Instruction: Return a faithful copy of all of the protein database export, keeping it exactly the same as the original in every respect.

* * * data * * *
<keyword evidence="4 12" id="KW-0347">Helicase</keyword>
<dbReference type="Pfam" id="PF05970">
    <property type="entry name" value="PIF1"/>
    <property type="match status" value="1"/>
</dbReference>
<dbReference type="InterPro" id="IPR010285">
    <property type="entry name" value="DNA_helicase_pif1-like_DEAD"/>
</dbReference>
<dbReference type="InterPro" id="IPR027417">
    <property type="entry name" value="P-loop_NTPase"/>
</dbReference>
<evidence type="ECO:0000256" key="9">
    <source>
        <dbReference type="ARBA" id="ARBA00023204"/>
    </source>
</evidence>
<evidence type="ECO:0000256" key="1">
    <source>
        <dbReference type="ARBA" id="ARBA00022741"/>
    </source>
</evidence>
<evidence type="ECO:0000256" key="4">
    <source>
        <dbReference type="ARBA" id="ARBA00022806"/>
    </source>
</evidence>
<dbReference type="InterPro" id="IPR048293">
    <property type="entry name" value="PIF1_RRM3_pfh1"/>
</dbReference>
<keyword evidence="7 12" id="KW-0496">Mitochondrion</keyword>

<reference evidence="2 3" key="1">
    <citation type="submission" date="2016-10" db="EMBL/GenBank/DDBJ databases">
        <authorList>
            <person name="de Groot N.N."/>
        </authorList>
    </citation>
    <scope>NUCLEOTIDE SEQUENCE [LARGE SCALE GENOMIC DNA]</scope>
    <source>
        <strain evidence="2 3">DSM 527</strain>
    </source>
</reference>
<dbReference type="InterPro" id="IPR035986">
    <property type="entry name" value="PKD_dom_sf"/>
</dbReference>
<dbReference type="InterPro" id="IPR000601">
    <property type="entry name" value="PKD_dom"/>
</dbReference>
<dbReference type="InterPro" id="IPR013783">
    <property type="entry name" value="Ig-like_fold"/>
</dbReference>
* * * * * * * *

<keyword evidence="4 12" id="KW-0347">Helicase</keyword>
<dbReference type="Pfam" id="PF05970">
    <property type="entry name" value="PIF1"/>
    <property type="match status" value="1"/>
</dbReference>
<dbReference type="InterPro" id="IPR010285">
    <property type="entry name" value="DNA_helicase_pif1-like_DEAD"/>
</dbReference>
<dbReference type="InterPro" id="IPR027417">
    <property type="entry name" value="P-loop_NTPase"/>
</dbReference>
<evidence type="ECO:0000256" key="9">
    <source>
        <dbReference type="ARBA" id="ARBA00023204"/>
    </source>
</evidence>
<evidence type="ECO:0000256" key="1">
    <source>
        <dbReference type="ARBA" id="ARBA00022741"/>
    </source>
</evidence>
<evidence type="ECO:0000256" key="4">
    <source>
        <dbReference type="ARBA" id="ARBA00022806"/>
    </source>
</evidence>
<dbReference type="InterPro" id="IPR048293">
    <property type="entry name" value="PIF1_RRM3_pfh1"/>
</dbReference>
<keyword evidence="7 12" id="KW-0496">Mitochondrion</keyword>

<reference evidence="2 3" key="1">
    <citation type="submission" date="2016-10" db="EMBL/GenBank/DDBJ databases">
        <authorList>
            <person name="de Groot N.N."/>
        </authorList>
    </citation>
    <scope>NUCLEOTIDE SEQUENCE [LARGE SCALE GENOMIC DNA]</scope>
    <source>
        <strain evidence="2 3">DSM 527</strain>
    </source>
</reference>
<dbReference type="InterPro" id="IPR035986">
    <property type="entry name" value="PKD_dom_sf"/>
</dbReference>
<dbReference type="InterPro" id="IPR000601">
    <property type="entry name" value="PKD_dom"/>
</dbReference>
<dbReference type="InterPro" id="IPR013783">
    <property type="entry name" value="Ig-like_fold"/>
</dbReference>